In the latest of our series of interviews with our diocesan project leads, we spoke to Rev Canon Ed Saville, the Social Responsibility Officer for the Diocese of Blackburn and the Director of Together Lancashire. Read on to hear all about how he is helping to raise awareness of modern slavery across the North West.
Hi Ed! It seems like a lot of the work you are doing on modern slavery is happening through the Pan-Lancashire Anti-Slavery partnership. Can you tell us how that came about?
We’ve got a retired cleric in the area called Brian Gregory, who set up a charity some years ago working with Romanians. He had come across Romanian people being shipped over here to be exploited. Brian came to see me about it a long time ago, so we were already aware of modern slavery.
Then Lancashire Police decided to set up their Anti-Slavery partnership, and they got Sion Hall, who is a retired DI, to front it. Sion, Brian and I started to develop the faith element of the partnership. We decided we needed a few different sub-groups, including one for training. I had already done The Clewer Initiative modern slavery training at that point, so I went along and said we could handle the voluntary groups.
How has the training developed since then?
I handle all the non-statutory training, using The Clewer Initiative’s materials, and alongside that Lancashire County Council, with the Unitary authorities, have developed statutory training. The first is a one hour lunchtime awareness session for statutory agencies. The idea was we would get one person from each organisation and they would go back and train their colleagues.
There is also a longer one which is half a day, although we have had some feedback that it is too short. But then a full day would be too long! So we’re going to look at that one again.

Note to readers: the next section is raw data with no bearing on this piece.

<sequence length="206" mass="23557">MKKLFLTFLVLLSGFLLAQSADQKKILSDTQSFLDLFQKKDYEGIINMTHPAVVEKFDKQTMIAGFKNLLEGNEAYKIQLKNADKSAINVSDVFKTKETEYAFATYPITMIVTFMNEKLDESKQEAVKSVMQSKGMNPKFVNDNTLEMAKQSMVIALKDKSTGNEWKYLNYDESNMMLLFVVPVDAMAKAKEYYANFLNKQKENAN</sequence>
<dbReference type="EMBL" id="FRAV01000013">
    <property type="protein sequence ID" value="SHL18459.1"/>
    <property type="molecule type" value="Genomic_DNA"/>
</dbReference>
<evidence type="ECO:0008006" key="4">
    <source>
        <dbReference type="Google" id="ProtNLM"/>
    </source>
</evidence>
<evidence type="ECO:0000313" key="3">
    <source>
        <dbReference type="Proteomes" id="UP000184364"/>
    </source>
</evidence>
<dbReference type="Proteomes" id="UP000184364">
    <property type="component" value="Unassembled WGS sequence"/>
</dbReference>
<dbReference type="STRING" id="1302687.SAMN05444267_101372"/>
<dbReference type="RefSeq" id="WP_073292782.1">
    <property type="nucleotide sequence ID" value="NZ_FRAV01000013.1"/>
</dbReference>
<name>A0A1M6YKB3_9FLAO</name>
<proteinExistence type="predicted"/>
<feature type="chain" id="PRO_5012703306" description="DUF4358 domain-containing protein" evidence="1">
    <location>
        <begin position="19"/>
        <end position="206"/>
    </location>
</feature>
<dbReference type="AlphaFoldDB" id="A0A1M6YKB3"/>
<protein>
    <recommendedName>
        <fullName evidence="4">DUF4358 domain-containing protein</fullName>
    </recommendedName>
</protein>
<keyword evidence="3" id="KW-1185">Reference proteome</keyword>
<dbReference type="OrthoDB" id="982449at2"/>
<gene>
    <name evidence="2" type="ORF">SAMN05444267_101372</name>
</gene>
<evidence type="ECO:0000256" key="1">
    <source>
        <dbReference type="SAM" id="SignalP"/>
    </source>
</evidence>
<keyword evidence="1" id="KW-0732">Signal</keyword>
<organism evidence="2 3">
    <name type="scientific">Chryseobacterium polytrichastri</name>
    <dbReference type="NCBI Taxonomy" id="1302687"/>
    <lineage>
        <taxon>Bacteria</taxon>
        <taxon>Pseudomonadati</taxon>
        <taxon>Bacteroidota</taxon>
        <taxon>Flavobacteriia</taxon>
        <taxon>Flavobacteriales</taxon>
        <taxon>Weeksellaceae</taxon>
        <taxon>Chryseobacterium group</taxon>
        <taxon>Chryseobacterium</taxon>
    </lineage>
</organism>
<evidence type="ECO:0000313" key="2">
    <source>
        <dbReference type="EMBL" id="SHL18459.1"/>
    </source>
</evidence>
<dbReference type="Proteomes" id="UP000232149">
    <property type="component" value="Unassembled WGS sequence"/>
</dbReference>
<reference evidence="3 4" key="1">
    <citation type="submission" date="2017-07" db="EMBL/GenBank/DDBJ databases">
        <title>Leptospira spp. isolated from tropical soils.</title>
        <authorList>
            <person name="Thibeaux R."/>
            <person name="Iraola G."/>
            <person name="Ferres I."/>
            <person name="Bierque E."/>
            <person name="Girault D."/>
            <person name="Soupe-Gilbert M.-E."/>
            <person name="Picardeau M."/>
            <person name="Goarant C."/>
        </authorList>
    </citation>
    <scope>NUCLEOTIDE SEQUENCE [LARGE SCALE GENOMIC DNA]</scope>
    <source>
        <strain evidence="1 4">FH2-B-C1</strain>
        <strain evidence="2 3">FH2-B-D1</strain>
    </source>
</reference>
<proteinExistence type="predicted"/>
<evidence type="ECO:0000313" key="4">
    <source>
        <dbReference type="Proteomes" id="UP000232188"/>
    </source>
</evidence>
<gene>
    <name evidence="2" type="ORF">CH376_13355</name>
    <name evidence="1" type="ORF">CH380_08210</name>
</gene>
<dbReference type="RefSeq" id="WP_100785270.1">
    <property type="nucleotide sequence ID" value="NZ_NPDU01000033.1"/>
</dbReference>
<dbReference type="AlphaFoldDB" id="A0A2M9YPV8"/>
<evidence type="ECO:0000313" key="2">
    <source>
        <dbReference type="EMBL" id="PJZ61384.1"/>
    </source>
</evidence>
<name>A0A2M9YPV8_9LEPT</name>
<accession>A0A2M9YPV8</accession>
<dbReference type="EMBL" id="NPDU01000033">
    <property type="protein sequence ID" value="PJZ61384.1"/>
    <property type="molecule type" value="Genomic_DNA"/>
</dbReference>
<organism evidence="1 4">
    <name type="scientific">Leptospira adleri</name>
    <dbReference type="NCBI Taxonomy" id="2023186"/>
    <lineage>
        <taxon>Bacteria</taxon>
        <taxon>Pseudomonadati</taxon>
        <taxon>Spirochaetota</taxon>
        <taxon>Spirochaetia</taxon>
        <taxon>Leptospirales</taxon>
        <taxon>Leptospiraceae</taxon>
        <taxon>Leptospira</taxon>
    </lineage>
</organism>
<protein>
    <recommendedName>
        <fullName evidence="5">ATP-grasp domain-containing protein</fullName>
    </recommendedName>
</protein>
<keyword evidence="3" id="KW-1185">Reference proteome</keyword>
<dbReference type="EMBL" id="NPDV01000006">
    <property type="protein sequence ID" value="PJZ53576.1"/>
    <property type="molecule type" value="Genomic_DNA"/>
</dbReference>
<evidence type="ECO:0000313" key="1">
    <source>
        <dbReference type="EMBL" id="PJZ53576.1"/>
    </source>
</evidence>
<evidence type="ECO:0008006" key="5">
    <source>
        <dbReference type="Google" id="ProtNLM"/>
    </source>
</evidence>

How are you getting the word out more widely about modern slavery in the area?
Well in October, we started running awareness raising events with a bus. We have had it plastered with all our anti-slavery materials and giving the helpline number. The bus was parked outside the Cathedral and then toured the town. When we ran an awareness day in Blackburn we had several stalls alongside it, and Blackburn council put information on the big screen they have in the town centre too. We also had a Slavery Experience provided by a member of the Roman Catholic Church, which invites people to walk through the experience of being exploited. That was on the Saturday, and the following day we had a service in the cathedral.
We replicated that at the Christmas light switch on in Preston. We had stalls in Preston station and two or three other venues where there was a high footfall. Preston were playing Blackburn at Preston North End football club, so we took the bus down to the ground to catch people there too.
How do people react to the awareness raising? Are they surprised?
It’s quite interesting, some will just walk past and say it’s got nothing to do with them, they’re too busy. Others will actually stand and engage.
The advantage of the bus is most of the time it’s used as a school bus. So it travels all over Lancashire with the signs of modern slavery and the helpline number plastered on the side of it.
When we ran it in Blackburn we drove round the areas where we thought it was likely that modern slavery might be happening. Then if potential victims saw it, and they could make a phone call, they would know who to contact. Anyone can call the helpline, to raise a concern, or to ask for help.
What are you hoping will be the next phase of the work?
What we’re talking of doing is taking the bus up to Blackpool and to Lancaster, and to the major towns. But there are a lot of places that are small, where we’re concerned there could be a lot going on, especially in the more rural areas. It would be great to get more activity in the parishes.
We have recently published our first newsletter with a report of what we have been up to so far, as a way to share what’s happening and encourage people to join in! Find the newsletter here.
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